Speech Development

Roughly 2 minutes to read; Viewed 1 times

I recently found out from the preschool that my daughter isn’t keeping up with the other kids with her speech development.
This came as quite a surprise, as although her speech is a bit garbled, due in part to being a kid, but also as she currently has a case of ‘glue ear’ so she’s not hearing things quite correctly; she is normally quite a chatterbox at home, and her talking away has been noted by both sets of grandparents.

The preshcool folks have apparently seen her talking to other kids, but she doesn’t chat with them.

So the options, as far as I can see here are:

  1. With all the other kids at preschool, she’s just not as clear as a quiet home environment.
  2. She’s a quiet kid at ‘school’, so simply doesn’t want to talk to everyone
  3. Something else, developmental or hearing related.

…or even worse: Its my/our fault …somehow.

I’ve been learning British Sign Language (BSL) since she was very small, as we had been using Makaton sign with her since before she could speak at all.
Part of me wonders if this is actually slowing her down now.
She signs very well for a 2.5 year old, as far as I can tell as a learner myself - she keeps up with me at full speed at least, and responds in kind, but is that just that she’s focussing on this because its what we do rather than her speech itself?

Have I slowed her speech development?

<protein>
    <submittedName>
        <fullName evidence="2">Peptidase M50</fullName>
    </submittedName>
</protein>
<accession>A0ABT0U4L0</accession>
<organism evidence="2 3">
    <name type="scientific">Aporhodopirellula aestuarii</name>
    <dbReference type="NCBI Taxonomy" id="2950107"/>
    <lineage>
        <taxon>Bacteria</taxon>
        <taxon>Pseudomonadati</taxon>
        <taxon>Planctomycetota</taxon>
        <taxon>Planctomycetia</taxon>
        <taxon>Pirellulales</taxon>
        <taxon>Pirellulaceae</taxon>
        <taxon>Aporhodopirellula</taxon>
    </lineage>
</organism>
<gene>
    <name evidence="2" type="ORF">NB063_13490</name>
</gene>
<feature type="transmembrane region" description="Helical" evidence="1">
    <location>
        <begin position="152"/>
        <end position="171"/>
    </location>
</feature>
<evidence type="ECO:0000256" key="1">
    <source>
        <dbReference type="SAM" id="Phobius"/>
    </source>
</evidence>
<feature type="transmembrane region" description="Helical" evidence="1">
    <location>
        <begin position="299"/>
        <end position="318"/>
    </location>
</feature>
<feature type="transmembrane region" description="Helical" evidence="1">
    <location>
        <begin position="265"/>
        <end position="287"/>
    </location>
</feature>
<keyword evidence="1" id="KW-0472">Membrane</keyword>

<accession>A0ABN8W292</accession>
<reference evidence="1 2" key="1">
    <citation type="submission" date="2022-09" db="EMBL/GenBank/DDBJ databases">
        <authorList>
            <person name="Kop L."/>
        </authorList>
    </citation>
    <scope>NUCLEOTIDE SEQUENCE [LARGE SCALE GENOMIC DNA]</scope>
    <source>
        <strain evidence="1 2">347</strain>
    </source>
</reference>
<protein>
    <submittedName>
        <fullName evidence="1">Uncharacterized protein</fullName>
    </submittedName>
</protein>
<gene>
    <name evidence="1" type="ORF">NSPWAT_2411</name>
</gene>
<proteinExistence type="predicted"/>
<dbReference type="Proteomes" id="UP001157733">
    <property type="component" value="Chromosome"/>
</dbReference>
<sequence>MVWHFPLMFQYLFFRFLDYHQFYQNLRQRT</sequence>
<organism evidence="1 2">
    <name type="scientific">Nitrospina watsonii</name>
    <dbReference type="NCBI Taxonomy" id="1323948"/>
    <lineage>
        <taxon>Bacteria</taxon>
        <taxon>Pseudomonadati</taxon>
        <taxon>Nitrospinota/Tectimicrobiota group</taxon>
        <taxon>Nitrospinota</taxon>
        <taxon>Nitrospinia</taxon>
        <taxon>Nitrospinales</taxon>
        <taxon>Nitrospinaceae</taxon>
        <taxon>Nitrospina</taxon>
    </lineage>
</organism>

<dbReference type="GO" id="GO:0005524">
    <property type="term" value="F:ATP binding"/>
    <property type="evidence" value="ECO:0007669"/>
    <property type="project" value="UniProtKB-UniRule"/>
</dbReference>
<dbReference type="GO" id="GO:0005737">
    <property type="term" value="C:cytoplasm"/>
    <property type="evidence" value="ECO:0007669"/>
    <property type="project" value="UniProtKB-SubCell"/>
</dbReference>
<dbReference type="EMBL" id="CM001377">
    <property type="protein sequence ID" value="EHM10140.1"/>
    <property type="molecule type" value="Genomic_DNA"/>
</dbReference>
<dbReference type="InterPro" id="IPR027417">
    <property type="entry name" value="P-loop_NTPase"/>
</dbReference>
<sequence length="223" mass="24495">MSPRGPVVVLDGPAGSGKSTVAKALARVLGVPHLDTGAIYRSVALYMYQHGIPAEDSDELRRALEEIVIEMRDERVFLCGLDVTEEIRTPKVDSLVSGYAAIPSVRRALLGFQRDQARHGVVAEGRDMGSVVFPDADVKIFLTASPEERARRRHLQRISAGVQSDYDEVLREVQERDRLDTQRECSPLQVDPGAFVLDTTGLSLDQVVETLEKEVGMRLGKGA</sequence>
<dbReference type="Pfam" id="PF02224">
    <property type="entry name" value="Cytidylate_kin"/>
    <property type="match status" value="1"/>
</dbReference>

Its probably nothing.
But I have to assume the worst because anything else might be a disservice to her later down the line; so now we’re actively encouraging her to speak up, speak clearly and to talk with her ‘teachers’ at the preschool.

They’re working with her too, doing 1:1 sessions, reading with her, and so forth to see how she responds.

But for now; I think I’m going to put this into the ‘deep dark fears’ pile.

She’s my first (and currently only) kiddo, so all of this is entirely new to me, so everything is doubly terrifying whenever anything going wrong.
I’d love to be the kind of chilled-out parent that can just float through doing all the right things at all the right times, but I’m also nearly convinced that they don’t actually exist.

Finally a word of advice for new parents - don’t take the books to heart; I’m entirely convinced that the people who write those things are essentially outliers with specific problems, rather than the average case.
That isn’t to say that the books are useless, just that you need to take everything they say with a pinch of fiction; every kid is different, so the books are going to only be of passing relevance.
Maybe some parts map perfectly onto what you’re seeing with your kids, but that doesn’t mean everything they say will be correct.